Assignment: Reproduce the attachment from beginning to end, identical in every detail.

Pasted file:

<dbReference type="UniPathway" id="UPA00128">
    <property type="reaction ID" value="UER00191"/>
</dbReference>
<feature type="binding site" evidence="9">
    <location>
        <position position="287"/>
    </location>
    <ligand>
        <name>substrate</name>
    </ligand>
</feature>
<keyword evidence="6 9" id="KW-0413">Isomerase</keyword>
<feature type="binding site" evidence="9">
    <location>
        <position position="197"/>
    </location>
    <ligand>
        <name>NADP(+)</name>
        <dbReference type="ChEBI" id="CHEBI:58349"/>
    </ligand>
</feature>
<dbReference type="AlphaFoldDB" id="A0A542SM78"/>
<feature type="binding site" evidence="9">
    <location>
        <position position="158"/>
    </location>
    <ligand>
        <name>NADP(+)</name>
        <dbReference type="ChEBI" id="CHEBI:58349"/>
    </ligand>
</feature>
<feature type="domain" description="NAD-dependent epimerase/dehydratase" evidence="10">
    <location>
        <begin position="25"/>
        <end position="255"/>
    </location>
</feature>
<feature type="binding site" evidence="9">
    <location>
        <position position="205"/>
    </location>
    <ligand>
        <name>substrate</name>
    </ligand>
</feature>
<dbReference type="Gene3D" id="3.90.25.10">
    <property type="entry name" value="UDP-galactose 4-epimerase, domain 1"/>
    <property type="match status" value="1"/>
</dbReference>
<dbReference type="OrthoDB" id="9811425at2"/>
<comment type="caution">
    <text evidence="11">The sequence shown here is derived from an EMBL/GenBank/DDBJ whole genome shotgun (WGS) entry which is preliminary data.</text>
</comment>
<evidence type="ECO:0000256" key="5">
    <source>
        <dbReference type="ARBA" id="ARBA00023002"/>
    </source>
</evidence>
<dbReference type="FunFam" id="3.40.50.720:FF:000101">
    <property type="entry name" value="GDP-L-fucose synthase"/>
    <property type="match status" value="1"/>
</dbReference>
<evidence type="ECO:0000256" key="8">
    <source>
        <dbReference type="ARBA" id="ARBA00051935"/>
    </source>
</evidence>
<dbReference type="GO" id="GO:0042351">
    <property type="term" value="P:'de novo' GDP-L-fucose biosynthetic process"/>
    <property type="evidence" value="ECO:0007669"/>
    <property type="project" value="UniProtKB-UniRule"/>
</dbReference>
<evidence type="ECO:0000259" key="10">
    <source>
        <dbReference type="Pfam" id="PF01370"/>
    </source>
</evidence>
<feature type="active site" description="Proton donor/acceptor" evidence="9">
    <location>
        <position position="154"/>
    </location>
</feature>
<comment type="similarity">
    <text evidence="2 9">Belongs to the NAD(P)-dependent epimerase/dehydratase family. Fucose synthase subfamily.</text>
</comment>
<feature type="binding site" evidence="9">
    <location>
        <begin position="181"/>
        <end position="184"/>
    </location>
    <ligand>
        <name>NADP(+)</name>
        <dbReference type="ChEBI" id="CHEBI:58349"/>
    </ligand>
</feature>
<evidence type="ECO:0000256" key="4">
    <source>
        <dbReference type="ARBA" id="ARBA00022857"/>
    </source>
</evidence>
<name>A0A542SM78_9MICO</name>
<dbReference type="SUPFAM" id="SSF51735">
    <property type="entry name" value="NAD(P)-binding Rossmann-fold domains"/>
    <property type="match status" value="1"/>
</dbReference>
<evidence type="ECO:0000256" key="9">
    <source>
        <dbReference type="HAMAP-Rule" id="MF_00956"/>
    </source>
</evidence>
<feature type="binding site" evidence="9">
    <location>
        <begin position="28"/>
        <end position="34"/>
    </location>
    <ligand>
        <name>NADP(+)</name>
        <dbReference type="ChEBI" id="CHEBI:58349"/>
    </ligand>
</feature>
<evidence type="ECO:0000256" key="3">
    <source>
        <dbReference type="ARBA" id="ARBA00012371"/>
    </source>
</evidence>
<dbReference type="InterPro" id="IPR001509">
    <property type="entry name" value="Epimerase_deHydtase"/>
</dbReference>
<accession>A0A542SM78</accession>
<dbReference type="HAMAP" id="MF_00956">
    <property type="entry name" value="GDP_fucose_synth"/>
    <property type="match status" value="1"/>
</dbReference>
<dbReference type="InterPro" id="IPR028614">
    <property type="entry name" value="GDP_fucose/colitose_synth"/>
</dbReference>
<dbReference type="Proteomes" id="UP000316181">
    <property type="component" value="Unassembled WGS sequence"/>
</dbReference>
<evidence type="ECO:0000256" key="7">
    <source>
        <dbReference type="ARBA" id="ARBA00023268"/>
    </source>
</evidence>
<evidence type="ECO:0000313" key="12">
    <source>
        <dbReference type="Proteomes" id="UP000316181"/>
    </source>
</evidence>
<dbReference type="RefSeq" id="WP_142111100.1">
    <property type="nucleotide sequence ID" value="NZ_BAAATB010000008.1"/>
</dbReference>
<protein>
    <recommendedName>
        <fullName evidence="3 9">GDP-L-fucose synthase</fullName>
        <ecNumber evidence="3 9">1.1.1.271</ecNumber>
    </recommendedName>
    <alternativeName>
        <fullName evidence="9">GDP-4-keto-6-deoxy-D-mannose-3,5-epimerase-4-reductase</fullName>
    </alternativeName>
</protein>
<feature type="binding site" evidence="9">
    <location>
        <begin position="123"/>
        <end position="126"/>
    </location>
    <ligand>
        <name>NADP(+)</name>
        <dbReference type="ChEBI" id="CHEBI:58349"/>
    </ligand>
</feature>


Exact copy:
<dbReference type="UniPathway" id="UPA00128">
    <property type="reaction ID" value="UER00191"/>
</dbReference>
<feature type="binding site" evidence="9">
    <location>
        <position position="287"/>
    </location>
    <ligand>
        <name>substrate</name>
    </ligand>
</feature>
<keyword evidence="6 9" id="KW-0413">Isomerase</keyword>
<feature type="binding site" evidence="9">
    <location>
        <position position="197"/>
    </location>
    <ligand>
        <name>NADP(+)</name>
        <dbReference type="ChEBI" id="CHEBI:58349"/>
    </ligand>
</feature>
<dbReference type="AlphaFoldDB" id="A0A542SM78"/>
<feature type="binding site" evidence="9">
    <location>
        <position position="158"/>
    </location>
    <ligand>
        <name>NADP(+)</name>
        <dbReference type="ChEBI" id="CHEBI:58349"/>
    </ligand>
</feature>
<feature type="domain" description="NAD-dependent epimerase/dehydratase" evidence="10">
    <location>
        <begin position="25"/>
        <end position="255"/>
    </location>
</feature>
<feature type="binding site" evidence="9">
    <location>
        <position position="205"/>
    </location>
    <ligand>
        <name>substrate</name>
    </ligand>
</feature>
<dbReference type="Gene3D" id="3.90.25.10">
    <property type="entry name" value="UDP-galactose 4-epimerase, domain 1"/>
    <property type="match status" value="1"/>
</dbReference>
<dbReference type="OrthoDB" id="9811425at2"/>
<comment type="caution">
    <text evidence="11">The sequence shown here is derived from an EMBL/GenBank/DDBJ whole genome shotgun (WGS) entry which is preliminary data.</text>
</comment>
<evidence type="ECO:0000256" key="5">
    <source>
        <dbReference type="ARBA" id="ARBA00023002"/>
    </source>
</evidence>
<dbReference type="FunFam" id="3.40.50.720:FF:000101">
    <property type="entry name" value="GDP-L-fucose synthase"/>
    <property type="match status" value="1"/>
</dbReference>
<evidence type="ECO:0000256" key="8">
    <source>
        <dbReference type="ARBA" id="ARBA00051935"/>
    </source>
</evidence>
<dbReference type="GO" id="GO:0042351">
    <property type="term" value="P:'de novo' GDP-L-fucose biosynthetic process"/>
    <property type="evidence" value="ECO:0007669"/>
    <property type="project" value="UniProtKB-UniRule"/>
</dbReference>
<evidence type="ECO:0000259" key="10">
    <source>
        <dbReference type="Pfam" id="PF01370"/>
    </source>
</evidence>
<feature type="active site" description="Proton donor/acceptor" evidence="9">
    <location>
        <position position="154"/>
    </location>
</feature>
<comment type="similarity">
    <text evidence="2 9">Belongs to the NAD(P)-dependent epimerase/dehydratase family. Fucose synthase subfamily.</text>
</comment>
<feature type="binding site" evidence="9">
    <location>
        <begin position="181"/>
        <end position="184"/>
    </location>
    <ligand>
        <name>NADP(+)</name>
        <dbReference type="ChEBI" id="CHEBI:58349"/>
    </ligand>
</feature>
<evidence type="ECO:0000256" key="4">
    <source>
        <dbReference type="ARBA" id="ARBA00022857"/>
    </source>
</evidence>
<name>A0A542SM78_9MICO</name>
<dbReference type="SUPFAM" id="SSF51735">
    <property type="entry name" value="NAD(P)-binding Rossmann-fold domains"/>
    <property type="match status" value="1"/>
</dbReference>
<evidence type="ECO:0000256" key="9">
    <source>
        <dbReference type="HAMAP-Rule" id="MF_00956"/>
    </source>
</evidence>
<feature type="binding site" evidence="9">
    <location>
        <begin position="28"/>
        <end position="34"/>
    </location>
    <ligand>
        <name>NADP(+)</name>
        <dbReference type="ChEBI" id="CHEBI:58349"/>
    </ligand>
</feature>
<evidence type="ECO:0000256" key="3">
    <source>
        <dbReference type="ARBA" id="ARBA00012371"/>
    </source>
</evidence>
<dbReference type="InterPro" id="IPR001509">
    <property type="entry name" value="Epimerase_deHydtase"/>
</dbReference>
<accession>A0A542SM78</accession>
<dbReference type="HAMAP" id="MF_00956">
    <property type="entry name" value="GDP_fucose_synth"/>
    <property type="match status" value="1"/>
</dbReference>
<dbReference type="InterPro" id="IPR028614">
    <property type="entry name" value="GDP_fucose/colitose_synth"/>
</dbReference>
<dbReference type="Proteomes" id="UP000316181">
    <property type="component" value="Unassembled WGS sequence"/>
</dbReference>
<evidence type="ECO:0000256" key="7">
    <source>
        <dbReference type="ARBA" id="ARBA00023268"/>
    </source>
</evidence>
<evidence type="ECO:0000313" key="12">
    <source>
        <dbReference type="Proteomes" id="UP000316181"/>
    </source>
</evidence>
<dbReference type="RefSeq" id="WP_142111100.1">
    <property type="nucleotide sequence ID" value="NZ_BAAATB010000008.1"/>
</dbReference>
<protein>
    <recommendedName>
        <fullName evidence="3 9">GDP-L-fucose synthase</fullName>
        <ecNumber evidence="3 9">1.1.1.271</ecNumber>
    </recommendedName>
    <alternativeName>
        <fullName evidence="9">GDP-4-keto-6-deoxy-D-mannose-3,5-epimerase-4-reductase</fullName>
    </alternativeName>
</protein>
<feature type="binding site" evidence="9">
    <location>
        <begin position="123"/>
        <end position="126"/>
    </location>
    <ligand>
        <name>NADP(+)</name>
        <dbReference type="ChEBI" id="CHEBI:58349"/>
    </ligand>
</feature>